Abraham Lincoln in Court & Campaign
No one doubted Abraham Lincoln’s honesty. No one doubted his loyalty to his friends. But what happened when his two core values collided? Rumors swirl that to save the son of his oldest friend from hanging Lincoln falsified evidence and suborned perjury. The contest for a senate seat from Illinois electrifies the nation and illuminates smoldering conflicts that will soon explode into the Civil War, the bloodiest war in American history. Two reporters, one a slaveholder and the other an abolitionist, cover the Lincoln-Douglas debates. These two very different men come across allegations of Lincoln’s wrongdoing and start an investigation that will yield a glimpse into the heart and soul of Abraham Lincoln.
To quote Abraham Lincoln after he lost a Senate race to Steven A. Douglas, “I feel like the little boy who stubbed his toe. I’m too old to cry and it hurts too much to laugh.”
Lincoln note: https://www.facebook.com/warren.bull2 (Lincoln as a soldier)
“Abraham Lincoln in Courtroom and Campaign is the finest late-1850s period historical fiction I have ever read… you can almost taste the dust of the roads, go looking for a fan because of the heat of the summer and early fall, marvel at Mr. Lincoln’s immense size compared to most men of his day, and feel the tension in the courtroom and the country as the Civil War inexorably approaches. Mr. Bull has skillfully woven real history from the Lincoln-Douglas campaign struggles with a fictional murder case showing off Abraham Lincoln’s real courtroom mastery, so seamlessly that if you didn’t know it all didn’t happen at the same time, you just wouldn’t. The descriptive detail is astounding. This is as close as you will ever get to meeting Abraham Lincoln in person, in the midst of his own pre-war world — don’t miss it!”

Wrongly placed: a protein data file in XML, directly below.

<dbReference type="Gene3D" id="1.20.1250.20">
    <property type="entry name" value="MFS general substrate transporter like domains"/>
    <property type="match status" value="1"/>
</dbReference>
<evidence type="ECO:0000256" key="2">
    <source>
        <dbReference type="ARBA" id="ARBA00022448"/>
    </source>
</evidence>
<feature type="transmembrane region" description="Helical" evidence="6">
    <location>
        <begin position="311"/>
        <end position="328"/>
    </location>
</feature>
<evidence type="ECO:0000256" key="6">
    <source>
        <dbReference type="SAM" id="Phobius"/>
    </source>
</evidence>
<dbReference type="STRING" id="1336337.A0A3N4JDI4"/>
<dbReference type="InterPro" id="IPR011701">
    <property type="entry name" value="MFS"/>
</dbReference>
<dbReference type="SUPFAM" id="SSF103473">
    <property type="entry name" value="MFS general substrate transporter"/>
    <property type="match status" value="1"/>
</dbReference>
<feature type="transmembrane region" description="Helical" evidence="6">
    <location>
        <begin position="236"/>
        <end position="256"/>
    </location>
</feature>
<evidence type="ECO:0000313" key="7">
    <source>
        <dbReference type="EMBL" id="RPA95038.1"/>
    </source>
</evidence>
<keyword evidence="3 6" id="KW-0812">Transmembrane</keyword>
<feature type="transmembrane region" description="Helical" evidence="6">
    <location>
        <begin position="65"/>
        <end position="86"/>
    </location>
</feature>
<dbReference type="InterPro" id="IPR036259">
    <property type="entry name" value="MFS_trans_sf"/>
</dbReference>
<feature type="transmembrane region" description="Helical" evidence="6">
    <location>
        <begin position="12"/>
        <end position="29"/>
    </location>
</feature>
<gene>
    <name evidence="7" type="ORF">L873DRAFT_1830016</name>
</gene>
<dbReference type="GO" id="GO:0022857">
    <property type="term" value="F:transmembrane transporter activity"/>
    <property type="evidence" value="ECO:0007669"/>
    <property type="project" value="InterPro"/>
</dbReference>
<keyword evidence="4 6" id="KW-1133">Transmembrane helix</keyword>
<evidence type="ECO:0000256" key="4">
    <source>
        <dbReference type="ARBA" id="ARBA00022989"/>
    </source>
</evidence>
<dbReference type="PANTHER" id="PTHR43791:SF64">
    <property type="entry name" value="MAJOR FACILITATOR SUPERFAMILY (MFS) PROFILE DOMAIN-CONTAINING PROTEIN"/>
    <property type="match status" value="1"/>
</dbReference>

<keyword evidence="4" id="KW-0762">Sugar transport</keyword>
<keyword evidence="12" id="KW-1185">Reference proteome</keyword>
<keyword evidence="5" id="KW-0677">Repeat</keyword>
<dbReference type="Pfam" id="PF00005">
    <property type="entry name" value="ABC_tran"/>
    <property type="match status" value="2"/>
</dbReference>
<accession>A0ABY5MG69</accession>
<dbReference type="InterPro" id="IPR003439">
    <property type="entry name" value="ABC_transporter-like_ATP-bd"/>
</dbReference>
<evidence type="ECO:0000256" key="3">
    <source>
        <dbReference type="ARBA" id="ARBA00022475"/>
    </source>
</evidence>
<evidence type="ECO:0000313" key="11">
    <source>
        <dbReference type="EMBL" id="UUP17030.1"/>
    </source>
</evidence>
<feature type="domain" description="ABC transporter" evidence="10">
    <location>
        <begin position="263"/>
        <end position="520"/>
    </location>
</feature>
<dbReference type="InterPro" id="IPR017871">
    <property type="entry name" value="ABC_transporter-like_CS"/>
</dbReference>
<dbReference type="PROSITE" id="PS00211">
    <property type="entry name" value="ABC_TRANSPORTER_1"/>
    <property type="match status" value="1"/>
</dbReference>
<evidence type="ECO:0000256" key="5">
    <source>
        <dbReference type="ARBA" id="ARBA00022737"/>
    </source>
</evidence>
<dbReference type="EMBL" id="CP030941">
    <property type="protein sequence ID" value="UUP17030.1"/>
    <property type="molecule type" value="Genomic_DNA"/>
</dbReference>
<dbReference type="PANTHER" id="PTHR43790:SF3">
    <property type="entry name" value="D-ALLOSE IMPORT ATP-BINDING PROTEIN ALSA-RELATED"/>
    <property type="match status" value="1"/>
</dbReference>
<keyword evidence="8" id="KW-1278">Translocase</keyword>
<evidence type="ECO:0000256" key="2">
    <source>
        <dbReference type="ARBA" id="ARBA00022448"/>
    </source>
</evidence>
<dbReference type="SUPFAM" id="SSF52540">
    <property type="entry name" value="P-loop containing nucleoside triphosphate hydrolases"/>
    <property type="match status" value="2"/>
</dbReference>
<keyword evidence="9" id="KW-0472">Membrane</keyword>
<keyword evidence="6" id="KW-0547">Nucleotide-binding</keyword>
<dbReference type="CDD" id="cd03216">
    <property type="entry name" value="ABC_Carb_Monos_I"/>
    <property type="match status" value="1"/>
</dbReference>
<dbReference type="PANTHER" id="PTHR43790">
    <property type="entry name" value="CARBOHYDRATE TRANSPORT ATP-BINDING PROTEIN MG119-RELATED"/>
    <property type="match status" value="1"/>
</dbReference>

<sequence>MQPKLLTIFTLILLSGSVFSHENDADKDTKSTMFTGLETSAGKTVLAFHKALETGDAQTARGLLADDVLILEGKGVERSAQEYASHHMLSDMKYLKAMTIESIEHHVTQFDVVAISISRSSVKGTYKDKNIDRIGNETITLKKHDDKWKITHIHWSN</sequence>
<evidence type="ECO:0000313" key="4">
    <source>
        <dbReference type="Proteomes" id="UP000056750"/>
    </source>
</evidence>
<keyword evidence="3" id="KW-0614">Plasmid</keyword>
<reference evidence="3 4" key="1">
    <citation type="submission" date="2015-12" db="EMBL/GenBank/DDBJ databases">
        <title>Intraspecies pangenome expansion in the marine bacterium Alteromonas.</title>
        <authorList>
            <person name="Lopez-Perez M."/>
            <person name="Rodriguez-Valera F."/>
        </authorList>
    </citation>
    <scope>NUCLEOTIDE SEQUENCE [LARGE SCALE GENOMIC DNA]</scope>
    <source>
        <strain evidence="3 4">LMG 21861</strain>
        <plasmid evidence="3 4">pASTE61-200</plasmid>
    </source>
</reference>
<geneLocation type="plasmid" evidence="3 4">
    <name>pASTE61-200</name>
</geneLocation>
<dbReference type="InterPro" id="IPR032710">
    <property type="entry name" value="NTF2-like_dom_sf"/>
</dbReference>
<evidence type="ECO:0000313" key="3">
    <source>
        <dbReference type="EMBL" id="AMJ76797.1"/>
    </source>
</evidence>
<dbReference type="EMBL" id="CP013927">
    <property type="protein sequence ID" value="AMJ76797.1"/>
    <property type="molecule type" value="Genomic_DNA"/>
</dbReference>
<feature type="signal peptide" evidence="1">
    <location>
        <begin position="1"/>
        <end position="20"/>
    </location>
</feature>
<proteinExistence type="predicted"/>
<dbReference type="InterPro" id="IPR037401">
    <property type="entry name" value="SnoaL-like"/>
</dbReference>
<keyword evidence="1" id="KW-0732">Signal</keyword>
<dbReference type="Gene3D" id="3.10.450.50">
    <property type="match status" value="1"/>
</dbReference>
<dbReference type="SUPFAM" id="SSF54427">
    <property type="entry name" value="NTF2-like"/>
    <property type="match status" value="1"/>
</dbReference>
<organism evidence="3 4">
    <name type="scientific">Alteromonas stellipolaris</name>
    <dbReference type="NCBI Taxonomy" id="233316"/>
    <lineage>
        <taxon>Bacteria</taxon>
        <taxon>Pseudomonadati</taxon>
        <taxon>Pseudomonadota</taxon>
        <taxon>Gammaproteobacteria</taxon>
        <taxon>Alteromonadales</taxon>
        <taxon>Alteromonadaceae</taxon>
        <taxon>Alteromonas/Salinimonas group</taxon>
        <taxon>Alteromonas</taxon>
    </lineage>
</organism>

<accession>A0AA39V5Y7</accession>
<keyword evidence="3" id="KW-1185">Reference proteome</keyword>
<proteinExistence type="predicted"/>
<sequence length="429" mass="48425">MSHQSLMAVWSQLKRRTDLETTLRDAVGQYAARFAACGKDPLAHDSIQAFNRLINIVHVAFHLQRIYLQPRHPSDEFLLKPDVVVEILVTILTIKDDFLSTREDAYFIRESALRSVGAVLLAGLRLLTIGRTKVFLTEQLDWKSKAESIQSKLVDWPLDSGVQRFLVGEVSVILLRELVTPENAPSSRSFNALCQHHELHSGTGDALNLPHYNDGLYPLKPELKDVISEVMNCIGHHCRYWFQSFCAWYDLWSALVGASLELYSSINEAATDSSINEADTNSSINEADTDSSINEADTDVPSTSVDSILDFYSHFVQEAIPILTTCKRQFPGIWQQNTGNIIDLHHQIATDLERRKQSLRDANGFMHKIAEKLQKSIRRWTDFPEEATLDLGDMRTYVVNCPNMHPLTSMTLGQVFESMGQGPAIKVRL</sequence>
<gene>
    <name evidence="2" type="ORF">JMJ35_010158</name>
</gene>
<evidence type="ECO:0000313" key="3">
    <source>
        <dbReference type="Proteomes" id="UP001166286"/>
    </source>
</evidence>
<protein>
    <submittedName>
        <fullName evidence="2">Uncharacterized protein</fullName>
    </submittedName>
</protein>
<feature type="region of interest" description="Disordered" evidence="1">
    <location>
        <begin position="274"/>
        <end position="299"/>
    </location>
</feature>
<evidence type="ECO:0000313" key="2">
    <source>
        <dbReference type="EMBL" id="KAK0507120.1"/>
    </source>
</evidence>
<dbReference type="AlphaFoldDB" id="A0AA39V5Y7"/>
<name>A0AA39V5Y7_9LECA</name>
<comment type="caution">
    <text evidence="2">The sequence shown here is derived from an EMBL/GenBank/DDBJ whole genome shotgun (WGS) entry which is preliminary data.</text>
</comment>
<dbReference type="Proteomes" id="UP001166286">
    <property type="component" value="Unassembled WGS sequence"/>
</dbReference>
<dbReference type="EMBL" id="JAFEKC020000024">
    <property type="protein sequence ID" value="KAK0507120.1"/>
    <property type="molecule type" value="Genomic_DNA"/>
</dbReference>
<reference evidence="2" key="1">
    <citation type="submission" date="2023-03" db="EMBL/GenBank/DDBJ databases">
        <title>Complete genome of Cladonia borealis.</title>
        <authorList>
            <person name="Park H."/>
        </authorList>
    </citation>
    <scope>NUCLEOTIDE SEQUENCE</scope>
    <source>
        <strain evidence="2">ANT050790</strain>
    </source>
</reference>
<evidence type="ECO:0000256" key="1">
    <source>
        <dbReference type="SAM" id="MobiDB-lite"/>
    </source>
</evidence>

– Deeann D. Mathews,
“Warren’s stories of Lincoln fascinate me because many of the problems he faced dealing a divided congress are similar to those of today. He describes how the lawyer defended a friend’s son who was accused of murder and we see what thorough and clever defender he was as a man seeking justice. The story pulls you along because it is interspersed with detailed accounting of each of the the Lincoln- Douglas senate debates. The reader will see how politics can pull and change a politician who, in a push to win, will lie about his opponent to put him on the defensive. Overall, I highly recommend the book for those interested in civil war conflicts as well as those glued to today’s angry environment.”
– Anonymous, Amazon Reviewer